There are nine primary tags:
, , , , , , , , and .
In this context, the
tag is used to describe a type such as a class:
///The C# documentation recommends using
/// Class that contains functions to do
/// transformations to help files.
to describe a type and a tag to describe a type member. Oddly, if you start a comment before a type using the /// combination, the Visual Studio .NET IDE will still insert a tag. Therefore, tags need to be inserted manually.
tag is the tag found most often in a C# source file. This tag is used to describe type members, including methods, properties, and fields:
/// This XmlDocument based attribute contains the
/// XML documentation for the project.
tag can describe types as well, but it is not recommended. The XML comment documentation recommends that the tag be used for describing types.
tag is used to mark the beginning of an example showing how to use the item. The example can be any valid text, but most often it is a snippet of code:
///If code is used, it is usually marked with a
/// // create the class that does translations
/// GiveHelpTransforms ght = new GiveHelpTransforms();
/// // have it load our XML into the SourceXML property
tag will be discussed in the section on support tags.
tag documents the exceptions, if any, that the item may throw. If more than one exception may be thrown, then more than one of these tags may be used. Unlike most of the tags, the tag has one attribute, cref. The value of this attribute is the name of the exception that could be thrown. This must be a valid class because the C# parser will verify it and extract the context information to put into the XML documentation. I will explain this later.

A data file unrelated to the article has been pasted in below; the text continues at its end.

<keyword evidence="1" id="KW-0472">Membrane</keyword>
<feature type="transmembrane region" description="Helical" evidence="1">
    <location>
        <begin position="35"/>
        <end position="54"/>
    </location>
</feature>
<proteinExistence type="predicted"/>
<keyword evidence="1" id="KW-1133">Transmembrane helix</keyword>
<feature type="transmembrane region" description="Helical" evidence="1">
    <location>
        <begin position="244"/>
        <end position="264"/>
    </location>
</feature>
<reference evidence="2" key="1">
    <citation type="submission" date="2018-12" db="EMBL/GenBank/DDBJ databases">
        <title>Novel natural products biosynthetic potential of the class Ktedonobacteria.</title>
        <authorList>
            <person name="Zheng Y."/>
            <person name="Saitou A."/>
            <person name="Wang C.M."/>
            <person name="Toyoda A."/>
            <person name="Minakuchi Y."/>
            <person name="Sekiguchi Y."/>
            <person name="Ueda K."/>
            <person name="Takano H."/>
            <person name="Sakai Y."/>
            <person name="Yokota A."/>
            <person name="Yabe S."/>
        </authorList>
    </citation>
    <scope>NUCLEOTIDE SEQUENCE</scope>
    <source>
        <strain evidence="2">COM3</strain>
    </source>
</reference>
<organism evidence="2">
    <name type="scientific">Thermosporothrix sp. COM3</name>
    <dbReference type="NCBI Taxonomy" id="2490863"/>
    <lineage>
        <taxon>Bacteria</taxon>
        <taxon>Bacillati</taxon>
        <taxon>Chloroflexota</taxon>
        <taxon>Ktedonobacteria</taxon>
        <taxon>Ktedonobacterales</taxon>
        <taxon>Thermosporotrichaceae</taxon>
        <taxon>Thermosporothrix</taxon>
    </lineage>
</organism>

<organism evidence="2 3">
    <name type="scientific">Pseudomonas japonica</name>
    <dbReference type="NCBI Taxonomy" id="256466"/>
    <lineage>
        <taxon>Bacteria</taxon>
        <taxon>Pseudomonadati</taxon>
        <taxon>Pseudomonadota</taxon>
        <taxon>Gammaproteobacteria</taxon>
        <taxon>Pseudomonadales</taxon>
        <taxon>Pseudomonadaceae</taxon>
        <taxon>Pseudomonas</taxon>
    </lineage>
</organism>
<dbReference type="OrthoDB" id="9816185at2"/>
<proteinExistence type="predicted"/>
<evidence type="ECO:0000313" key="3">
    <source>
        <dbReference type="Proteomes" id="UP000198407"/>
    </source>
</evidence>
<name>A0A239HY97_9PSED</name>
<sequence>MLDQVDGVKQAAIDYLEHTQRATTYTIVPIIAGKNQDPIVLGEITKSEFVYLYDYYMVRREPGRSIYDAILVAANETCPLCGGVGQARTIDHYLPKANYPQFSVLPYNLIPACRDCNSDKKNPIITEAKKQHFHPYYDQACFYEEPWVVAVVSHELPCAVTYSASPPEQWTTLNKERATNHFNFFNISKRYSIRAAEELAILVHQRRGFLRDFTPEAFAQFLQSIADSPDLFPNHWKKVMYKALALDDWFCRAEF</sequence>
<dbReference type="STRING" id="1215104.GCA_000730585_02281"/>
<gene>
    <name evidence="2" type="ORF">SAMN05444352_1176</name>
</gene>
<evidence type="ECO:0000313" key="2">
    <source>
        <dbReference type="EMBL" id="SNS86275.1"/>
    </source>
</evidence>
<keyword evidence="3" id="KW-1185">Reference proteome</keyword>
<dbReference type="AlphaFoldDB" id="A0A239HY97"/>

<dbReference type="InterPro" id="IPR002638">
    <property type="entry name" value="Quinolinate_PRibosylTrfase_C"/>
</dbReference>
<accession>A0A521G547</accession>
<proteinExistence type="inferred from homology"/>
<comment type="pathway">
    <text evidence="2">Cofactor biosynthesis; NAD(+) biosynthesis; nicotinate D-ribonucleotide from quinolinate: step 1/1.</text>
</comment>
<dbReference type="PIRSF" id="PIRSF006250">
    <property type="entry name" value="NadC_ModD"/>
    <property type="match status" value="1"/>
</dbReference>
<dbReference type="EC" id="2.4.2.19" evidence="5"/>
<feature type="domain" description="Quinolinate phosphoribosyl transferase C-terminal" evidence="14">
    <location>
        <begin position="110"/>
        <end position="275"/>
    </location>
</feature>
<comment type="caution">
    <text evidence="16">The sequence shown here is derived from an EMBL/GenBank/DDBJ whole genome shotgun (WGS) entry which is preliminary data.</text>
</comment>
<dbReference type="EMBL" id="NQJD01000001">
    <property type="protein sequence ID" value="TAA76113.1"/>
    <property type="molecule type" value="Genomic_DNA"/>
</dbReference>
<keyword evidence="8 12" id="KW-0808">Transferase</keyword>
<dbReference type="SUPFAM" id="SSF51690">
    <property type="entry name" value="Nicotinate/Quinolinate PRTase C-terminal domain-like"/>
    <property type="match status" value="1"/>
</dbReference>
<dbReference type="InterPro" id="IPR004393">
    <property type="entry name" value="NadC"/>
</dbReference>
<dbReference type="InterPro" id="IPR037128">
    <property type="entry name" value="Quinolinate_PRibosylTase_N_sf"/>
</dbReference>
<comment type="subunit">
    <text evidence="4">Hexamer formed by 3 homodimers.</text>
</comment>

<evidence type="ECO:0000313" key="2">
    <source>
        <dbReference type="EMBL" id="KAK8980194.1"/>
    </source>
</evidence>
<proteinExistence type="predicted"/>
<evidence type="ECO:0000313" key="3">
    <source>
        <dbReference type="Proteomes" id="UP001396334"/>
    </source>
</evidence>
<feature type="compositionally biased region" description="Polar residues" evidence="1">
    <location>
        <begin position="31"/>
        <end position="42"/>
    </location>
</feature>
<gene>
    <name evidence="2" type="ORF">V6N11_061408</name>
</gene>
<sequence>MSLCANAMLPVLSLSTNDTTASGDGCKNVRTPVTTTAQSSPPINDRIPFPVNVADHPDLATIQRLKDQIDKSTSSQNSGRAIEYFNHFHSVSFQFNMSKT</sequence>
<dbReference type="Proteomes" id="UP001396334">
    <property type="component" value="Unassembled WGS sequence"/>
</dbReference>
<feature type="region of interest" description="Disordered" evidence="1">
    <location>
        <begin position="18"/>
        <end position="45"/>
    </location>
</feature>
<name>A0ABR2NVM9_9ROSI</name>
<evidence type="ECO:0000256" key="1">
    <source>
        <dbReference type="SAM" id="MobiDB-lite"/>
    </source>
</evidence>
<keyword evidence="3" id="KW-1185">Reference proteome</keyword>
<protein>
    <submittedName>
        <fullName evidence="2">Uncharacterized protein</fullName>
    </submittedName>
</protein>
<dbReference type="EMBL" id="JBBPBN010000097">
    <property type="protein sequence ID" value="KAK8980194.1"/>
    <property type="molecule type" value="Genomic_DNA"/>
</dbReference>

I did not throw any exceptions in the code for this article, but here is an example of how the cref attribute can be used with the
///The tag describes the parameters of a method or property. It is automatically inserted by the IDE when using the three forward slashes before a method. The tag has one attribute, name, which is simply the same name that the parameter has in the source:
/// Normally, a discussion on any exceptions thrown would go here.
/// The path to the file containing theMember access is identified with the
/// source XML.
tag. The text that is assigned to it sets permission-related descriptions. There is no requirement for the value for this tag. Permission is one possibility, with values such as public, private, protected, and so on. Scope is another possible value, with information about whether the method is static. However, you are free to put whatever value you must have here.
tag has one attribute—cref. The documentation describes the use of cref in this context as "a reference to a member or field that is available to be called from the current compilation environment." It is usually set to System.Security.PermissionSet:
tag is similar to the tag, but it's used to describe what the method or property returns:
The HTML for a list of types based on the XML
///The XML compiler will identify the content of the symbol and use it accordingly in the compiled XML documentation. I'll discuss this again in the section on the XML documentation file.